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Ahmed v Secretary of State for the Home Department

Unless an asylum appeal was remitted by the Immigration Appeal Tribunal for reconsideration on a very specific and limited basis, there was no assumption that the immigration judge could not hear evidence or go behind an adjudicator’s findings of credibility made in favour of the asylum-seeker.

10 March 2006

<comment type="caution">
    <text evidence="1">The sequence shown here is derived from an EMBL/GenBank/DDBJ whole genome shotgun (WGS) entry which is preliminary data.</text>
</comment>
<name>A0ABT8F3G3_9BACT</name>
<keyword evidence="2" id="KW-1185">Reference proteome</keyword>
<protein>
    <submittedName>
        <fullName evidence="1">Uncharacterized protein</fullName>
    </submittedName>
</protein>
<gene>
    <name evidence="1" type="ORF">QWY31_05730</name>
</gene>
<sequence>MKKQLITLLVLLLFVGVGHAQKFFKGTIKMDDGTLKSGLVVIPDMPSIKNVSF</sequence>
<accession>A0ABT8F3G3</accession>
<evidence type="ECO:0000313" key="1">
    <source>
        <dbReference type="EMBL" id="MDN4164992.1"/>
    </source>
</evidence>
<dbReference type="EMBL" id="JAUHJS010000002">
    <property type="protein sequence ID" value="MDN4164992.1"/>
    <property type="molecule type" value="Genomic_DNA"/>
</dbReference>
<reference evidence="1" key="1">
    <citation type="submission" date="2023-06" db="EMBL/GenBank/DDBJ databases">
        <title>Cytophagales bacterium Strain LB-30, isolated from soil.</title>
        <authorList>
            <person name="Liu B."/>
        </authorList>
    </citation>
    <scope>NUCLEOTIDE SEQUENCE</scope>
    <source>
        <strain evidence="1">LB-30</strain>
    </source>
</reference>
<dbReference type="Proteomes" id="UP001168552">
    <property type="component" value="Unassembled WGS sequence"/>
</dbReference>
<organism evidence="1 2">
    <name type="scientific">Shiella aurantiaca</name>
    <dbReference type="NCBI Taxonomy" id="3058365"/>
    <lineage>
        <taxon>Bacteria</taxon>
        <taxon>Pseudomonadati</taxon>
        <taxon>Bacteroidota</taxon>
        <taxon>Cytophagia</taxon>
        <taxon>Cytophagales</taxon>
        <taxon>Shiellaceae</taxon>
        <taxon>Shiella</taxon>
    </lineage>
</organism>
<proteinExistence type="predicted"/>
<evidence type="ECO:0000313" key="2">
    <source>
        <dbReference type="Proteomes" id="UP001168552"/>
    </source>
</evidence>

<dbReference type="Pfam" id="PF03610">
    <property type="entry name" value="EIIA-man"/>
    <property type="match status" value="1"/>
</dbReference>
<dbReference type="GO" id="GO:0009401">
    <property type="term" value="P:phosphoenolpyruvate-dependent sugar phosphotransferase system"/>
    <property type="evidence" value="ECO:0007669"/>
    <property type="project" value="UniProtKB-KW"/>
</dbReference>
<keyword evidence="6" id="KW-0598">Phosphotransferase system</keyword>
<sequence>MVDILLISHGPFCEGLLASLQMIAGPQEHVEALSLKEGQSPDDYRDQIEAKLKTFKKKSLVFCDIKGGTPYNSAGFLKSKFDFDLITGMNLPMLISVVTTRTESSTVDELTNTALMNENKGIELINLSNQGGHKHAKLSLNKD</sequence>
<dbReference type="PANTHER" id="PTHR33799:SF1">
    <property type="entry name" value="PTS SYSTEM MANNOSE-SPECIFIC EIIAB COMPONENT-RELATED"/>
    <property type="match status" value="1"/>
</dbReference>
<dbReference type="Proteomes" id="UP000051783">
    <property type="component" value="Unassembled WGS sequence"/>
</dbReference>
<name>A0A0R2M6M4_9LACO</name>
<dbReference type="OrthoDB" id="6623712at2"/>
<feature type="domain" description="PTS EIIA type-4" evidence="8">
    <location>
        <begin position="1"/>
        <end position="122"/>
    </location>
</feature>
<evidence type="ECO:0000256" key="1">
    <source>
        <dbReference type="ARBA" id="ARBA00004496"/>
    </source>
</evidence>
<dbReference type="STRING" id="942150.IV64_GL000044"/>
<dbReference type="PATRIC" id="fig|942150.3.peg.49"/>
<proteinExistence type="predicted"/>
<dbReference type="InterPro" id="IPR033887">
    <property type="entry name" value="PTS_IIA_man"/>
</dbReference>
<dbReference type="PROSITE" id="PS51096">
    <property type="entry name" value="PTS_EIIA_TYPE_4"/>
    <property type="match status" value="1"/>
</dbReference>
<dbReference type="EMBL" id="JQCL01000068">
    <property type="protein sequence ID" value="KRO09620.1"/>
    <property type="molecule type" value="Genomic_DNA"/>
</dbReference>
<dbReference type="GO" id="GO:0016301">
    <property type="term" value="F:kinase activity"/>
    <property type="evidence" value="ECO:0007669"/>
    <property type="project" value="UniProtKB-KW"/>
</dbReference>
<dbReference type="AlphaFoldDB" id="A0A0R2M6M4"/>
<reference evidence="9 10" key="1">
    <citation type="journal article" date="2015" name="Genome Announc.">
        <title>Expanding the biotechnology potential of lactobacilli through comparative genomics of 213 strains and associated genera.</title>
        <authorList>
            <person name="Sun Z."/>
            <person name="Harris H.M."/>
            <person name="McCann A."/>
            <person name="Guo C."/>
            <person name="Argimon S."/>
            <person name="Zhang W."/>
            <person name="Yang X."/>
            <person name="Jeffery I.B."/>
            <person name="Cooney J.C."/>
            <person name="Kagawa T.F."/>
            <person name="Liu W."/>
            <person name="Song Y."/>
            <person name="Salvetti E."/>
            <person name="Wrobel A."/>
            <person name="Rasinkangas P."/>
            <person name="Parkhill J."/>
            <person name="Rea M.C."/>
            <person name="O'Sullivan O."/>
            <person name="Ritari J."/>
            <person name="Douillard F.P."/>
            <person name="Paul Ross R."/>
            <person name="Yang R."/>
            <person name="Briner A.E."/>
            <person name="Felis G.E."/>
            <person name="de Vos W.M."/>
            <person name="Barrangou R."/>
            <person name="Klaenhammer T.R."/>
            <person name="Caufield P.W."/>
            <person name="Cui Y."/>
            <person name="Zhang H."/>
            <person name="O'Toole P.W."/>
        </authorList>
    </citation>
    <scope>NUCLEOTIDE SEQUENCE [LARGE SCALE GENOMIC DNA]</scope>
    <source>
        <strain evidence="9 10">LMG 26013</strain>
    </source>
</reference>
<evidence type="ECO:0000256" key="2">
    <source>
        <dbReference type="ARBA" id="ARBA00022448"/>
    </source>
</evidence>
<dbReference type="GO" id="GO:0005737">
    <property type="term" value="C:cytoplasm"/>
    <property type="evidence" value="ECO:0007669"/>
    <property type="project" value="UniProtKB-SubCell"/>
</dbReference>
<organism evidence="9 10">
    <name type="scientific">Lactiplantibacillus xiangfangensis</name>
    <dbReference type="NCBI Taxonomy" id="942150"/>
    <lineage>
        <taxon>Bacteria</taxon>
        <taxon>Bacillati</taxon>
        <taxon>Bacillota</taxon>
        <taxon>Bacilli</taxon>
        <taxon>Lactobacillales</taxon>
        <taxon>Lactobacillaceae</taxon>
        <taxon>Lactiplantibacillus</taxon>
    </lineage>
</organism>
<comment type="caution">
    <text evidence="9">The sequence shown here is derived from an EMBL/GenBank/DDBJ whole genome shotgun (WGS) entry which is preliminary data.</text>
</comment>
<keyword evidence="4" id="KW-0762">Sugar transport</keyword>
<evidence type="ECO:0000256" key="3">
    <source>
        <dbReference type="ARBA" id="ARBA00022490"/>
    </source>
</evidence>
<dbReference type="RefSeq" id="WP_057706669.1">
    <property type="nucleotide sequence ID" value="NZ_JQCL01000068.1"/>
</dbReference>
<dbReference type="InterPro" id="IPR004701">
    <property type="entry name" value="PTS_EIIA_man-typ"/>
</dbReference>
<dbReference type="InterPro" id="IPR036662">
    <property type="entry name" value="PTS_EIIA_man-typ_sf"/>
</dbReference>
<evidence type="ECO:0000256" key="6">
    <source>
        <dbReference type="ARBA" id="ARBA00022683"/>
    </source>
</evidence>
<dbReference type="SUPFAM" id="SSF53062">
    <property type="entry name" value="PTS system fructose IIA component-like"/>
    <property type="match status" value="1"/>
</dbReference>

C appealed against a decision of the Asylum and Immigration Tribunal dismissing her appeal against the refusal of her asylum claim. C, a Sudanese citizen, arrived in the UK and claimed asylum. C claimed she feared persecution in her native country as she was a member of the Massaleit tribe, was of mixed race and had been arrested and detained on two occasions. The Secretary of State refused her claim and an adjudicator dismissed her appeal, but made positive findings as to her credibility. Her appeal to the Immigration Appeal Tribunal was allowed and the matter remitted to a different adjudicator for reconsideration. The legislative system in relation to the hearing of remitted appeals was altered prior to the re-hearing of C’s remitted appeal, and the matter was considered by an immigration judge of the AIT. The AIT dismissed the remitted appeal and, contrary to the findings of the adjudicator, held that C was not a credible witness. C contended that the AIT was not entitled to r...

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